Rhenium

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Rhenium

Rhenium is a chemical element. It has the chemical symbol Re. It has the atomic number 75. It is a rare metal. It is silver white. In chemistry it is placed in a group of metal elements called the transition metals. The chemistry of rhenium is similar to manganese. Discovered in 1908, rhenium was the second-last stable element to be discovered ('stable' meaning not radioactive). It was named after the river Rhine in Europe.

Nickel-based superalloys of rhenium are used in the combustion chambers, turbine blades, and exhaust nozzles of jet engines. These alloys contain up to 6% rhenium, making jet engine construction the largest single use for the element. The second-most important use is as a catalyst: rhenium is an excellent catalyst for hydrogenation and isomerization.

Rhenium found as a by-product of molybdenum refinement.

Rhenium is used in some manganese alloys. Rhenium-molybdenum alloys are superconductors.

History[change | change source]

Rhenium was discovered by Walter Noddack, Ida Noddack, and Otto Berg in Germany. In 1925, they reported that they detected the element in a platinum ore and in the mineral columbite. They also found rhenium in gadolinite and molybdenite.[1] In 1928, they were able to remove 1 g of the element from 660 kg of molybdenite.[1]

Characteristics[change | change source]

Rhenium is a silvery-white metal. It has the third highest melting points of all elements. It is also the third densest element.[2]

Isotopes[change | change source]

Rhenium has one stable isotope which is rhenium-185. Rhenium that is found in nature is made up of of 37.4% rhenium-185 and 62.6% rhenium-187.[3][4] Rhenium has 33 known radioisotopes. They range from rhenium-160 to rhenium-194. The longest-lived radioisotope of rhenium is rhenium-183 which have a half-life of 70 days.[5]

Occurence[change | change source]

Rhenium is one of the rarest elements in Earth's crust.[6] It the 77th most abundant element in the Earth's crust.[7] Rhenium may not be found free in nature.[6] It is found in small amounts in the mineral molybdenite.[8]

Production[change | change source]

Commercial rhenium is gotten from molybdenum roaster-flue gas. Some molybdenum ores contain 0.001% to 0.2% rhenium.[6][8] Rhenium metal is made by reducing ammonium perrhenate with hydrogen at high temperatures.[9]

Uses[change | change source]

Nickel-based superalloys of rhenium are used in the combustion chambers, turbine blades, and exhaust nozzles of jet engines. Rhenium is used in superalloys, such as CMSX-4 (2nd generation) and CMSX-10 (3rd generation). These superalloys are used in industrial gas turbine engines like the GE 7FA.[10] Rhenium filaments are used in mass spectrometers, ion gauges and photoflash lamps in photography.[11][12] Rhenium-platinum alloys are used as a catalyst for catalytic reforming.[13] Rhenium-188 and Rhenium-186 are used to treat of liver cancer.[14]

References[change | change source]

  1. 1.0 1.1 "Die Ekamangane". Die Naturwissenschaften (in German). 13 (26): 567–574. 1925. doi:10.1007/BF01558746. ISSN 0028-1042.
  2. Liu, Lin-Gun; Takahashi, Taro; Bassett, William A. (1970). "Effect of pressure and temperature on the lattice parameters of rhenium". Journal of Physics and Chemistry of Solids. 31 (6): 1345–1351. doi:10.1016/0022-3697(70)90138-1.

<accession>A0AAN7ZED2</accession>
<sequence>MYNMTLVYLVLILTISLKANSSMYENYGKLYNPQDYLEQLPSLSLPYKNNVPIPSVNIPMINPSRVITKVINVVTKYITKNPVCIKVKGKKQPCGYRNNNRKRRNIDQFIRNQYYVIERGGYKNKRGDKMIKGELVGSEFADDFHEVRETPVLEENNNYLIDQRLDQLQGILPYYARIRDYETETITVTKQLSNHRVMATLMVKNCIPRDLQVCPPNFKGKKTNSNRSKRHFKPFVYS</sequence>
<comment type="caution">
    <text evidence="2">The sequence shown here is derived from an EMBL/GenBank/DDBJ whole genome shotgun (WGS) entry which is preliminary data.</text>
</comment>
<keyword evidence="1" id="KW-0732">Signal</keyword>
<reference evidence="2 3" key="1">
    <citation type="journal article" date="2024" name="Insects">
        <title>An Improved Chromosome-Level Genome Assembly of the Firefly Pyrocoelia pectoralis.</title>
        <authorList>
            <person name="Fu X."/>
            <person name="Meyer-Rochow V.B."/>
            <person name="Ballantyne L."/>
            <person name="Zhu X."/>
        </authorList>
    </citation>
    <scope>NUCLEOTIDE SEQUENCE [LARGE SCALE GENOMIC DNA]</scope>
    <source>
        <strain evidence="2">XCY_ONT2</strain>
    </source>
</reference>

3. "How to Change Nuclear Decay Rates". math.ucr.edu. Retrieved 2020-09-26.
  4. Bosch, F.; Faestermann, T.; Friese, J.; Heine, F.; Kienle, P.; Wefers, E.; Zeitelhack, K.; Beckert, K.; Franzke, B. (1996-12-23). "Observation of Bound-State β − Decay of Fully Ionized 187 Re: 187 Re − 187 Os Cosmochronometry". Physical Review Letters. 77 (26): 5190–5193. doi:10.1103/PhysRevLett.77.5190. ISSN 0031-9007.
  5. Audi, G.; Kondev, F. G.; Wang, Meng; Huang, W.J.; Naimi, S. (2017). "The NUBASE2016 evaluation of nuclear properties". Chinese Physics C. 41 (3): 030001. doi:10.1088/1674-1137/41/3/030001. ISSN 1674-1137.
  6. 6.0 6.1 6.2 Greenwood, Norman; N., Earnshaw (1997). Chemistry of the Elements (2nd ed.). ISBN 978-0-08-037941-8.
  7. Emsley, John. (2001). Nature's building blocks : an A-Z guide to the elements. Oxford: Oxford University Press. ISBN 0-19-850341-5. OCLC 46984609.
  8. 8.0 8.1 Rouschias, George (1974). "Recent advances in the chemistry of rhenium". Chemical Reviews. 74 (5): 531–566. doi:10.1021/cr60291a002. ISSN 0009-2665.
  9. SCHENK, P.W.; BRAUER, G. (1963). Handbook of Preparative Inorganic Chemistry. Elsevier. pp. 3–107. ISBN 978-0-12-395590-6.
  10. Bondarenko, Yu. A.; Kablov, E. N.; Surova, V. A.; Echin, A. B. (2006). "Effect of high-gradient directed crystallization on the structure and properties of rhenium-bearing single-crystal alloy". Metal Science and Heat Treatment. 48 (7–8): 360–363. doi:10.1007/s11041-006-0099-6. ISSN 0026-0673.
  11. Earle, G.D.; Medikonduri, R.; Rajagopal, N.; Narayanan, V.; Roddy, P.A. (2005). "Tungsten-rhenium filament lifetime variability in low pressure oxygen environments". IEEE Transactions on Plasma Science. 33 (5): 1736–1737. doi:10.1109/TPS.2005.856413. ISSN 0093-3813.
  12. Ede, Andrew. (2006). The chemical element : a historical perspective. Westport, Conn.: Greenwood Press. ISBN 0-313-33304-1. OCLC 64390389.
  13. Ryashentseva, Margarita A (1998-02-28). "Rhenium-containing catalysts in reactions of organic compounds". Russian Chemical Reviews. 67 (2): 157–177. doi:10.1070/RC1998v067n02ABEH000390. ISSN 0036-021X.
  14. R. Dilworth, Jonathan; J. Parrott, Suzanne (1998). "The biomedical chemistry of technetium and rhenium". Chemical Society Reviews. 27 (1): 43. doi:10.1039/a827043z. ISSN 0306-0012.